A prospective meta-analysis has found a mortality benefit in patients hospitalised with COVID-19 treated with interleukin-6 antagonists.
Excessive systemic inflammation and which is characterised by increased levels of various interleukins including interleukin-6 (IL-6), has become a key feature of COVID-19 infection. The interleukin-6 antagonists that have received most attention are the monoclonal antibodies, tocilizumab and sarilumab, which either bind directly to IL-6 or its membrane bound receptor. Whether or not there is an overall mortality benefit from the use of interleukin-6 antagonists in those hospitalised with COVID-19 remains uncertain. Some studies have found there to be a benefit whereas other have found no obvious benefit and others still have concluded that there remains some doubt over the relative harms and benefits of these treatments. Given the ambiguity of the available data, a team from the World Health Organisation, undertook a meta-analysis of studies in which IL-6 antagonists were used in patients hospitalised with COVID-19. The overarching aim of the analysis was to determine the association between the administration of IL-6 antagonists and 28-day mortality compared to usual care. Eligible trials were those in which patients had been randomly assigned to an IL-6 antagonist or usual care. The primary outcome was set as all-cause mortality, 28 days after treatment randomisation. However, the team also considered both the class effect and the two individual IL-6 antagonists, tocilizumab and sarilumab separately. A secondary outcome was the comparison of IL-6 antagonists versus corticosteroids.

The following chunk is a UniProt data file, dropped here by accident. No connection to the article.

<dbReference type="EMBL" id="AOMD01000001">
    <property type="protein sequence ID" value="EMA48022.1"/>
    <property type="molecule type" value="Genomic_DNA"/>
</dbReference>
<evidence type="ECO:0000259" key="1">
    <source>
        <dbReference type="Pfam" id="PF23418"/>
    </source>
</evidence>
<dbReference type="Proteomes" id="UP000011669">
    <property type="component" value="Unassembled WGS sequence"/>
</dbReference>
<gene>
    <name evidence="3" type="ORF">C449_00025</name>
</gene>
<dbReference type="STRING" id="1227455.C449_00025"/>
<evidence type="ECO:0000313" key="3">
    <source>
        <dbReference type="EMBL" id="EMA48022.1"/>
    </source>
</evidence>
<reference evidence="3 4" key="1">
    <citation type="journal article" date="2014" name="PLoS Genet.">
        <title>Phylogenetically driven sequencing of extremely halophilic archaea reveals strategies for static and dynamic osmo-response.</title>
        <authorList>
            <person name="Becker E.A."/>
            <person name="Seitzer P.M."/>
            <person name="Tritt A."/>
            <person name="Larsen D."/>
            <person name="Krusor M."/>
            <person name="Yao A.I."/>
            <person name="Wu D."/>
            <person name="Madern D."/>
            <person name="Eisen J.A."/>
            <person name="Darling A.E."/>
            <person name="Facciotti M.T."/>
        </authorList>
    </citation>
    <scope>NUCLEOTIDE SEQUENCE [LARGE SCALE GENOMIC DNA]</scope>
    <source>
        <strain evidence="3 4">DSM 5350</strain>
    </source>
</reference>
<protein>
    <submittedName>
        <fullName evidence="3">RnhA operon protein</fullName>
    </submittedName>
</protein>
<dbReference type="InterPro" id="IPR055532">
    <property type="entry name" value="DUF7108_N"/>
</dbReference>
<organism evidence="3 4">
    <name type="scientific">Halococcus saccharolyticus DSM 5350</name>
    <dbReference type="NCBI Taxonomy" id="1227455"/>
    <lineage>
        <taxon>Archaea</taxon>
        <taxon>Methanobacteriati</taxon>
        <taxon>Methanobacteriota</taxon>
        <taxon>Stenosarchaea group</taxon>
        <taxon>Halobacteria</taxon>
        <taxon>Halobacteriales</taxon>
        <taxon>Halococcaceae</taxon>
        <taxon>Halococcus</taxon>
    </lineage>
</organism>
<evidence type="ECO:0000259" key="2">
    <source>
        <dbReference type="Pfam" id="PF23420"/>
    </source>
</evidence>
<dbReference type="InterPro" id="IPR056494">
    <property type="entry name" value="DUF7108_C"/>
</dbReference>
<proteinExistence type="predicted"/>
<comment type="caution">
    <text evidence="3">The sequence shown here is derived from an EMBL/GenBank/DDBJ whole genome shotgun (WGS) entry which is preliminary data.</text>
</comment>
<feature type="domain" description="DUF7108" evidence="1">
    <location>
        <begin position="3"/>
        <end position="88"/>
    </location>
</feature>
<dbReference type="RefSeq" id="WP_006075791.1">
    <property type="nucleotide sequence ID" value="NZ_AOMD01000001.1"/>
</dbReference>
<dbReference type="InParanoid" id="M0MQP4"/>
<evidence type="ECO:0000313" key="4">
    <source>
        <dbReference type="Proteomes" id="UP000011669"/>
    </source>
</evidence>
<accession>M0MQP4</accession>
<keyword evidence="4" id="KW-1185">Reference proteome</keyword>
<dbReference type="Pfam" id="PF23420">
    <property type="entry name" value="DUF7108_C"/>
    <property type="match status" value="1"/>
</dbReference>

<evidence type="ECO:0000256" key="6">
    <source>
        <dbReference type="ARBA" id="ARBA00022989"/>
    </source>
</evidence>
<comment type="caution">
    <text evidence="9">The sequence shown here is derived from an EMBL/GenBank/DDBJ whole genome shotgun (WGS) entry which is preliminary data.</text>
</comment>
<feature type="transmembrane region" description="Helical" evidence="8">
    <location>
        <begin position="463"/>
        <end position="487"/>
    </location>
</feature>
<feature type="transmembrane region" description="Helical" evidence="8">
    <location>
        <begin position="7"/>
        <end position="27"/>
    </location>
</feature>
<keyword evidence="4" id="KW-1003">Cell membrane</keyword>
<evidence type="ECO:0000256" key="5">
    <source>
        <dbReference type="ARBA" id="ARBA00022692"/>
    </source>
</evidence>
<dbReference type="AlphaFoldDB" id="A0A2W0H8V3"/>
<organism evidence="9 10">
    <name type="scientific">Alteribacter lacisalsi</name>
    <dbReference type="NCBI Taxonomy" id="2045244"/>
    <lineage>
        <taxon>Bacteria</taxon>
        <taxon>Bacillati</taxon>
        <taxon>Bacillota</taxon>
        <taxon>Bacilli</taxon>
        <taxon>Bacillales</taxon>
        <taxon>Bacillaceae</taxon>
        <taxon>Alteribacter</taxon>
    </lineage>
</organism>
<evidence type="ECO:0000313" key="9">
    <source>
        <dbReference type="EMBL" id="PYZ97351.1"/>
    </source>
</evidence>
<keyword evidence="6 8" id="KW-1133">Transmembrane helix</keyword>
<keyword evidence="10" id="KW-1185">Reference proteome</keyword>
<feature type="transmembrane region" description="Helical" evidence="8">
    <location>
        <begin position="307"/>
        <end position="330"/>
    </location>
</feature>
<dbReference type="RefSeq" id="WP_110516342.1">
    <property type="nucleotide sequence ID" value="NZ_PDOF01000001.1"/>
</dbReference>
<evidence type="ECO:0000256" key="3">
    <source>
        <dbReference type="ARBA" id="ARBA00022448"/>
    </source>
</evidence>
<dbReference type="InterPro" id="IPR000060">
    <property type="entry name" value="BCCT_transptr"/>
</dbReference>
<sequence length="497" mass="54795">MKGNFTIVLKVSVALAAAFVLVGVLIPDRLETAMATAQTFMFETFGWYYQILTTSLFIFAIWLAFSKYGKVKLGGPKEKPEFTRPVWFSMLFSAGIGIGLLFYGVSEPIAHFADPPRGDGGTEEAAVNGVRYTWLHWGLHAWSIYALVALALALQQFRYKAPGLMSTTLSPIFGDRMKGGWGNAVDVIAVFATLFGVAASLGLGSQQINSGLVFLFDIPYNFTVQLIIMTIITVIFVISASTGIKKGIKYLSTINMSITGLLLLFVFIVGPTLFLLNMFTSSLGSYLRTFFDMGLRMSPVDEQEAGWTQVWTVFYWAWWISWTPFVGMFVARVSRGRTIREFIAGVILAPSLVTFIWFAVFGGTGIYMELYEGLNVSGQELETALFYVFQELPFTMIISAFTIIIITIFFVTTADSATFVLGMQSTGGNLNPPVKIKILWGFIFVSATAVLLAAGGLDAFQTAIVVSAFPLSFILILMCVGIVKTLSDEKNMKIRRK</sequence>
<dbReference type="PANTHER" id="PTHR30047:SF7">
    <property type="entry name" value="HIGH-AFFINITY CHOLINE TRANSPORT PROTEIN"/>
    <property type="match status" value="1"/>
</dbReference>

A total of 27 eligible trials were included in the meta-analysis and at the time, 9 were fully published and the remainder available only as preprints. Tocilizumab was studied in 19 trials and administered to 4299 patients whereas sarilumab was given to 2073 patients. The median patient age across all trials was 62 years and a third (33%) of patients were female. In the trials, most patients were receiving respiratory support at randomisation. After 28 days of treatment, there were 1407 deaths among patients allocated to interleukin-6 antagonists and 1158 deaths in those assigned to usual care. This gave rise to a summary odds ratio (OR) of 0.86 (95% CI 0.79 – 0.95, p = 0.003) corresponding to an absolute reduction in mortality of 22% for the intervention. For tocilizumab, summary OR was 0.83 (95% CI 0.74–0.92, p < 0.01) although the summary OR for sarilumab was not significant (OR = 1.08, 95% CI 0.86–1.36). In comparison with corticosteroids, the summary OR was 0.77 (95% CI 0.68–0.86) for tocilizumab and 0.92 (95% CI 0.61–1.38) for sarilumab.
The authors noted that while there were apparent differences in mortality between the two interleukin-6 antagonists, this was possibly because sarilumab trials had been conducted earlier in the pandemic when the use of corticosteroids was not part of standard care. Nevertheless, they concluded that the use of interleukin-6 antagonists was associated with a lower 28-day mortality compared with usual care.
The WHO Rapid Evidence Appraisal for COVID-19 Therapies (REACT) Working Group. Association Between Administration of IL-6 Antagonists and Mortality Among Patients Hospitalised for COVID-19. A Meta-analysis. JAMA 2021